Issue 432 February 15, 2020
Our front page story in this issue carries some interesting statistics. Indians (from anywhere in the world) have taken the lion’s share of all approvals of all types of visas processed and approved in the three years covering 2017 to 2019 than the previous three years- from 2014 to 2016.
These figures dispel a popular myth- that the current government is against immigration.
The total number of visas issued to Indians was 468,652 between 2017 and 2019, accounting for a rise of 56.25% over the previous three-year period under the National government.
These prove that the immigration process is not subject to any Party in power but dictated by the needs of the economy.
These figures should also put to rest the rhetoric that the New Zealand First Party in general and its Leader Winston Peters in particular is against immigration- per se Indians.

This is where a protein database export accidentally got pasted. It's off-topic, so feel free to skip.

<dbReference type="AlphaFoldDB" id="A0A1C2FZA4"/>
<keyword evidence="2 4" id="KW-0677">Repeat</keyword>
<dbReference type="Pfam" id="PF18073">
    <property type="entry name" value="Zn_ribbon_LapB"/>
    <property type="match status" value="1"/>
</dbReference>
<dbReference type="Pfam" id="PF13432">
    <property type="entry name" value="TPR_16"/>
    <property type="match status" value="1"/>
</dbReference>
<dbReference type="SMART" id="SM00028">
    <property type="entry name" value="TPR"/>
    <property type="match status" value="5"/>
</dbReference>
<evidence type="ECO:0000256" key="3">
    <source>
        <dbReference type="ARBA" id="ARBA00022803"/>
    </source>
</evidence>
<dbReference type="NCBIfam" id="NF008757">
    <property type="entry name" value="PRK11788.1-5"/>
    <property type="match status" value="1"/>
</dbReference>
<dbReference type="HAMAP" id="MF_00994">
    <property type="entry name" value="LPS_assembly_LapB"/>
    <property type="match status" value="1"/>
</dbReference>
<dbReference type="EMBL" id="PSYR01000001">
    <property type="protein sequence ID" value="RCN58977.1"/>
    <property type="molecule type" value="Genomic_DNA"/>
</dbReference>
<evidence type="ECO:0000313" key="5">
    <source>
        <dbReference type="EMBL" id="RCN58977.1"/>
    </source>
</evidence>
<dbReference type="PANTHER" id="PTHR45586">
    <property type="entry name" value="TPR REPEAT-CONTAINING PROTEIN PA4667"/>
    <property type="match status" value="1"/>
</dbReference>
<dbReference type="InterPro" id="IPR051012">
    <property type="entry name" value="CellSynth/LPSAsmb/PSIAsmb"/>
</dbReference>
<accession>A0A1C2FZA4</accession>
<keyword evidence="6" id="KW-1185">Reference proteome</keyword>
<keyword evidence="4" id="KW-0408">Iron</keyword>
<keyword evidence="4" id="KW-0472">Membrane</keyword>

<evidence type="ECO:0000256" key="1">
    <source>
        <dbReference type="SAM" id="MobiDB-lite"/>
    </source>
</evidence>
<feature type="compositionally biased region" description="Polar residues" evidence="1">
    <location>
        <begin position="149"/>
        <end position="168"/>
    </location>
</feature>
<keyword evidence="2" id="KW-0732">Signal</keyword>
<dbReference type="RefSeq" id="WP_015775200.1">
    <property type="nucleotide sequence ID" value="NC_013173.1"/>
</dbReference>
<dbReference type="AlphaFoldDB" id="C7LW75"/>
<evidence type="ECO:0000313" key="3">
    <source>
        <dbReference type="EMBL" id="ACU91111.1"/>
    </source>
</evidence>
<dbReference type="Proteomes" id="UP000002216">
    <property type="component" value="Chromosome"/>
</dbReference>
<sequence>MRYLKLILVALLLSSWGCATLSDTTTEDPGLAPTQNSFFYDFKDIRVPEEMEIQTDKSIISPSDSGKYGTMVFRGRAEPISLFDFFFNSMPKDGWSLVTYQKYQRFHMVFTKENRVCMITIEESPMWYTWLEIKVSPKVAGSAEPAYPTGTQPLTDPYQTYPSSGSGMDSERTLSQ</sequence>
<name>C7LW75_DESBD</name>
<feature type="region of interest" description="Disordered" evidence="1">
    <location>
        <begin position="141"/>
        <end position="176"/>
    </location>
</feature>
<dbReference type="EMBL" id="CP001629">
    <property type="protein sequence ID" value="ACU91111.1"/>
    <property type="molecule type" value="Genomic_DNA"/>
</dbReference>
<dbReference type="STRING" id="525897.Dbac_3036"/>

Looking around the developed world, most governments are in favour of immigration, despite equally vociferous defenders, who often fight on nativist turf, citing data to respond to claims about migrants’ damaging effects on wages or public services. Those data are indeed on migrants’ side.
Though some research suggests that native workers with skill levels similar to those of arriving migrants take a hit to their wages because of increased migration, most analyses find that they are not harmed, and that many eventually earn more as competition nudges them to specialise in more demanding occupations.
Appeal to self-interest is a more effective strategy. In countries with acute demographic challenges, migration is a solution to the challenges posed by ageing: immigrants’ tax payments help fund native pensions; they can help ease a shortage of care workers. In New Zealand for instance, people worry that foreigners compete with New Zealanders for the care of the Public Health Service, but pay less attention to the migrants helping to staff the system.